Civil War - Ulysses S. Grant

Commanding General of the Union, 18th President

Early Years

Born on April 27, 1822 in Point Pleasant, Ohio, Hiram Ulysses Grant was raised by a religious family, the first of six children. His parents weren't particularly poor, although it is notable that his father was less than proud of his work - he skinned animals for a living, such conditions in which this was done being far from optimal.

In his youth he was quiet, though undoubtedly skilled in horsemanship. Though despite this, it was never put to use. Regardless of them being, as mentioned previously, not particularly poor, they couldn't quite scrape up the funds for college.

Though, luckily, there was a deal at hand. One put out in favor by the United States Military Academy located at West Point. The deal was a more-than-decent education for free at the cost of military service after graduation. At face value, it was a good deal. Despite this, Ulysses was hesitant, though with his father signing him up regardless and him being coerced by his family, little could have been done.

Surprisingly, his horsemanship came in handy in the military. Especially with the militia as it was being small, his talent most definitely shown through. Though, as far as his previous military victories go, the most acknowledged was The Mexican War, in which he was a lieutenant.

Contribution to the Civil War

On Union lines, it was obvious that the Confederacy had an advantage. That of which was major - the very ground they fought upon. The Civil War took place in the South, so naturally there had to be a good General in charge of the army. Seeing that the South won, it's obvious that there was.

Ulysses S. Grant was none other than that General, his expertise with the military was unmatched, and the Civil War would've certainly gone differently without him. Unlike the majority of the Union (or, at least in comparison to the Confederacy) he was willing to fight.

One of his major victories were the captures of two Confederate forts: Fort Henry and Fort Donelson. In which a large chunk of the Confederacy blatantly surrendered to him. Another, perhaps more well-known battle was the Battle of Vicksburg, in which Lieutenant General John C. Pemberton surrendered.

Despite these astounding actions, his tactics were rather brutal and upfront. This caused controversy for obvious reasons, especially considering the sheer amount of soldiers lost and brutality in the Civil War as it was. Alas, Ulysses S. Grant still played a major role in the capture of multiple Confederate forts and the overall Union win.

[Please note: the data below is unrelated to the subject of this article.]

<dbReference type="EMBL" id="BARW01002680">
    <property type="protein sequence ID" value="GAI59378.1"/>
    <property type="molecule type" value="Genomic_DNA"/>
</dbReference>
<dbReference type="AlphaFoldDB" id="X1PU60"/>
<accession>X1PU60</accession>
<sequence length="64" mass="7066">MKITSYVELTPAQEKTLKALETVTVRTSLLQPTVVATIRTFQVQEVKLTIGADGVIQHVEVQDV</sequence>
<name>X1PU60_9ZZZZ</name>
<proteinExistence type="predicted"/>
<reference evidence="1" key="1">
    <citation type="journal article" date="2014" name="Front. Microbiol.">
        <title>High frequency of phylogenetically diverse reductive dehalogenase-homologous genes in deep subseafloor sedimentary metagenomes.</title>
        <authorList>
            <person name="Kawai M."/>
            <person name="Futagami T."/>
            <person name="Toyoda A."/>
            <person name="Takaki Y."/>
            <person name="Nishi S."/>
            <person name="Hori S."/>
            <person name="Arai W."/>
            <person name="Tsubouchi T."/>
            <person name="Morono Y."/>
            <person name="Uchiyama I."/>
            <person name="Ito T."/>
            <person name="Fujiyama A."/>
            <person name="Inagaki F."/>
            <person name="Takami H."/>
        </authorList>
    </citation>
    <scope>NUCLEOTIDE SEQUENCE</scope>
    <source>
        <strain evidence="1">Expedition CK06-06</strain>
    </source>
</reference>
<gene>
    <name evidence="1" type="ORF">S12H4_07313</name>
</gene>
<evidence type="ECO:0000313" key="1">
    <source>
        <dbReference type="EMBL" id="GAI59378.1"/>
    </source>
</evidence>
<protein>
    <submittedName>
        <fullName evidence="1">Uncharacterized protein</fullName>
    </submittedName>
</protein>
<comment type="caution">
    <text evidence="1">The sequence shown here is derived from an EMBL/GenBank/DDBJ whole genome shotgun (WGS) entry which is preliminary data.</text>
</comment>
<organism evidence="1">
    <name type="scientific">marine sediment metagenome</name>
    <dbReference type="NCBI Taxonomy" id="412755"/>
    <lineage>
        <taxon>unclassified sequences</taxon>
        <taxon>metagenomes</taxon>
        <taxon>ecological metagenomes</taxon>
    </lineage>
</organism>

LIfe After the Civil War

While less can be said for the other Generals and participants of the Civil War, Ulysses S. Grant is most acknowledged for his eventual rise to presidency. He ran against Andrew Johnson in 1868, though obviously came out on top in terms of votes. And with that, he was elected the 18th president of the U.S.

This presidency was written down as one of the most profound and corrupt of the bunch, or, at least in the South's opinion. The black right's movement was at it's new found height, and the most Grant did was try to ease the South and North back together. With the North recovering from the previous war, it wasn't nearly as easy as it is spoken.

His presidency can be seen as the Era of Reconstruction. While this wasn't entirely a failure, it was still flawed in more ways than one. In fact, it's flaws blocked out anything good that came from Reconstruction. While many rights bills were passed (15th, 14th) that revolved around black rights, the prejudice it built in the South was mortifying.

For example: the Black Codes. These "codes" rejected many rights of black individuals, whether that be anything from not being able to walk about late to them not being able to properly be hired for any given job. And, of course, the infamous creation of the Klu-Klux-Klan (KKK) that not only burned houses of black right's activists to the ground, but killed a multitude of people as a whole.

Interesting Facts

  • He was planned to be assassinated with along with Lincoln, but narrowly avoided it.
  • Despite playing a major part in the Civil War, he couldn't stand the sight of blood.
  • His real name was Hiram Ulysses Grant.
  • He was fairly quiet as a child.
  • He was known to smoke anything from seven to ten cigars a day.